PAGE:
Putin’s forces are currently steamrolling Ukraine’s defences, with Russian troops circling the capital and invading from the south and east of the country. Meanwhile European leaders, neutered by their military weakness, have been unable to do little more than offer pointless sanctions and statements of solidarity.
As Russian troops streamed across the border, European Commission President Ursula von der Leyen condemned the ‘unprecedented military aggression.’ When the Kremlin moved to recognise the Donetsk and Luhansk oblasts as independent states, the response in Brussels was to pass a fresh package of sanctions.
This was repeated in London, with Boris Johnson telling our ‘Ukrainian friends’ that ‘we are with you and we are on your side’ as his government passed Britain’s ‘most punishing sanctions to inflict maximum and lasting pain on Russia.’ In Washington, where the Biden administration is grappling with America’s retreat from the global stage, the White House signed a raft of sanctions to maximise on ‘long-term impact.’
In reality, not much can be done to maximise Ukraine’s short-term military response because European armies are a shadow of their former selves.
European leaders should have taken the 2014 invasion of Crimea as a wake-up call to rebuild and rearm their militaries. But under the comforting blanket of American protection, they squandered their military responsibilities. Putin didn’t. Russia’s army underwent a radical reorganisation to make it the most effective fighting force it has been in living memory. With the Syrian conflict providing an ideal testing ground for its updated weaponry and vehicles, 92 per cent of Russian Air Force personnel received combat experience. Russia has enhanced its discipline by cultivating a better-paid, better-trained military, and made its officer corps leaner, fighting for efficiencies in every corner. Russia has added firepower where it really counts, boasting an additional 1,000 aircraft in the last ten years and technologically upgrading its world-leading tank repertoire. By contrast, our forces have shrunk and, fatigued by failures in Afghanistan and beyond, have lost their cutting edge.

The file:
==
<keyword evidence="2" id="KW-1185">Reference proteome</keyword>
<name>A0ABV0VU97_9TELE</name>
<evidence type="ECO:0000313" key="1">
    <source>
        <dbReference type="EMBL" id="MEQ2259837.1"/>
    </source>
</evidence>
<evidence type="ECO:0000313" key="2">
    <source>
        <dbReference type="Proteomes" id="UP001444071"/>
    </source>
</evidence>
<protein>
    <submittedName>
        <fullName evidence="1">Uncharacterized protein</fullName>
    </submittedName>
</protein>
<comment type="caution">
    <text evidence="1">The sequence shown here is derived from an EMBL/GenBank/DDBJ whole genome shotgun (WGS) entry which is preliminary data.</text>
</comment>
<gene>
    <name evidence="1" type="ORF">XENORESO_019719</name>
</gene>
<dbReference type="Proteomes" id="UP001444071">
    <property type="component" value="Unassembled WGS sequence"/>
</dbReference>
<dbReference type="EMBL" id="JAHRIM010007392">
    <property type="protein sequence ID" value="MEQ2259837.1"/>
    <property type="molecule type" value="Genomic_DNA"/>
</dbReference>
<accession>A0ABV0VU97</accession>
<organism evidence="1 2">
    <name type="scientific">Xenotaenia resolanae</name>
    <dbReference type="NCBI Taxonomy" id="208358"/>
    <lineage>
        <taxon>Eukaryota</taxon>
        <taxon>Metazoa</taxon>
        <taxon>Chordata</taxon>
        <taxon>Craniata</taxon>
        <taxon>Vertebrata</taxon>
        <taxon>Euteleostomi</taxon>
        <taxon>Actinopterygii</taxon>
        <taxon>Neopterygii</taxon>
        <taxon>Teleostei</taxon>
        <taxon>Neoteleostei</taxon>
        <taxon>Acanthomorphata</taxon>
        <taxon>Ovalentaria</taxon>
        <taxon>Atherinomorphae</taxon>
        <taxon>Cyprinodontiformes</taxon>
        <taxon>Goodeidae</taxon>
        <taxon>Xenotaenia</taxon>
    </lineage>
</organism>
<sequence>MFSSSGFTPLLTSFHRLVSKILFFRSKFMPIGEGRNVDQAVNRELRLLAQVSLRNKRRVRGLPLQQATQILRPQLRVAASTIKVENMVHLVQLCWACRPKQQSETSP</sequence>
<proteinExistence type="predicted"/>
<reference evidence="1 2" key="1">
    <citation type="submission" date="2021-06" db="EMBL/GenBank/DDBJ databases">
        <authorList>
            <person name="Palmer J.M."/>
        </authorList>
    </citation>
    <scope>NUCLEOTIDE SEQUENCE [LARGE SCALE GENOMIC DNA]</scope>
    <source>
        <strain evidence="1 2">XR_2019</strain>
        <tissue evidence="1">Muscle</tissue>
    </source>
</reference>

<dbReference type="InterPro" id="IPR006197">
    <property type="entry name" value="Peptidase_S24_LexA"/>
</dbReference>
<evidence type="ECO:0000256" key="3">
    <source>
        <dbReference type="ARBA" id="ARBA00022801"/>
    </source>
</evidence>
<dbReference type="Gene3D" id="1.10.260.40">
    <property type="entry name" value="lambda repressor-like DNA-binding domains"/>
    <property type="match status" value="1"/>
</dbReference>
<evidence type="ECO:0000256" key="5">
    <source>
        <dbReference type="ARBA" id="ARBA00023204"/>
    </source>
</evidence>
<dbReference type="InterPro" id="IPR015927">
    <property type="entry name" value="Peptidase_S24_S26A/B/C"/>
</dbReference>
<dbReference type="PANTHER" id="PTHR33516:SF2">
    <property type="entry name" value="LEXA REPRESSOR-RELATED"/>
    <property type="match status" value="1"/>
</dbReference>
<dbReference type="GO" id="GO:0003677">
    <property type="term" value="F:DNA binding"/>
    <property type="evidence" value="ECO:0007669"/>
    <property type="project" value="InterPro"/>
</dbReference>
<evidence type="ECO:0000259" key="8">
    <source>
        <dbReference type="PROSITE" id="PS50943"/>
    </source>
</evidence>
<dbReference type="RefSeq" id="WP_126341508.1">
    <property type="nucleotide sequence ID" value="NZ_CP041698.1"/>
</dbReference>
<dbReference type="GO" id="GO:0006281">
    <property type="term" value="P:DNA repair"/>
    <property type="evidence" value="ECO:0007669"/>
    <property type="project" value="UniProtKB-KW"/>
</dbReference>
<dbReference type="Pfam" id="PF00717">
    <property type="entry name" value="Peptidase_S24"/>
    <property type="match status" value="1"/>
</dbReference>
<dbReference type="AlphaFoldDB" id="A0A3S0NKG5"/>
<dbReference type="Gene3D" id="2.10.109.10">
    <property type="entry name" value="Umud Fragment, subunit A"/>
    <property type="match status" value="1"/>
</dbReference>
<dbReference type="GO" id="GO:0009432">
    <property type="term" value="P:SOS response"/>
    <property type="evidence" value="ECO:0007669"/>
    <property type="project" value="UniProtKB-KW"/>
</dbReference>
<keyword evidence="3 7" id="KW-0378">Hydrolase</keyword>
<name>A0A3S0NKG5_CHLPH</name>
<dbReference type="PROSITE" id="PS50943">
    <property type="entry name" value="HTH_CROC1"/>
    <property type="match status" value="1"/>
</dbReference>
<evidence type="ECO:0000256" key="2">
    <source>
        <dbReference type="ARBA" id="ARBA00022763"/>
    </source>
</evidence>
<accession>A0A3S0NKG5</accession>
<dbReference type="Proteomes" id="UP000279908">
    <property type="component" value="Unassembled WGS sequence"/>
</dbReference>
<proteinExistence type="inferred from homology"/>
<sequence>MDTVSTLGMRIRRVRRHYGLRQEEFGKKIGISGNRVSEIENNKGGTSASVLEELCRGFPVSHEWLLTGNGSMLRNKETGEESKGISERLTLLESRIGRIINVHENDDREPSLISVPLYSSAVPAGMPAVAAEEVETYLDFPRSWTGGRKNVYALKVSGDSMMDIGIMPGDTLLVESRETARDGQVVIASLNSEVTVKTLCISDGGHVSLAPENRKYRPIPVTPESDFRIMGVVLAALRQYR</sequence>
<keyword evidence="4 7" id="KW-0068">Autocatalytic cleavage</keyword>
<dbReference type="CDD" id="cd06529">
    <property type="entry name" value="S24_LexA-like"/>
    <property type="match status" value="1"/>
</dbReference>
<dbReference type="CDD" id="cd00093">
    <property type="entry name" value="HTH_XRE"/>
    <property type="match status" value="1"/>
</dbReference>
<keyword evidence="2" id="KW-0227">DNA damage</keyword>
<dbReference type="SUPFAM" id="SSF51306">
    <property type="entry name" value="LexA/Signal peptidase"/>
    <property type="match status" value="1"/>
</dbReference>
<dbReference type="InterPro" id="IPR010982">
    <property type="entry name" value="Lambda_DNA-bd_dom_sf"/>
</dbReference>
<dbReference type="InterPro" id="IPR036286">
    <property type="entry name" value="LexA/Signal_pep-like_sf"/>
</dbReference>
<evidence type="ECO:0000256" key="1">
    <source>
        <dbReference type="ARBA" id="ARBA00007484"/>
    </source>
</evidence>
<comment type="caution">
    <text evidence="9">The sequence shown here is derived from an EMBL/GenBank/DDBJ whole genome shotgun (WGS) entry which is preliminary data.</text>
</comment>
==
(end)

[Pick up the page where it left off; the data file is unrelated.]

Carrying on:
This stark separation in capability grew wider as tensions gently knocked up to full-blown war. With depleted armies and a limited appetite for fighting following two decades of disaster in the Middle East, our deterrent effect in eastern Europe was more or less non-existent.
The weakness of our governmental response has left a vacuum that has been filled with vapid, pointless gestures. The BBC has started using the name ‘Kyiv’ instead of ‘Kiev’, various national landmarks across the continent have been lit up in blue and yellow to show solidarity, and of course the Instagram story industrial complex is in full swing, with plenty of people keen to show a little sign of support. Embassies in Kiev launched a ‘meme war’ against the Kremlin, with the US embassy hoping to troll Putin into submission.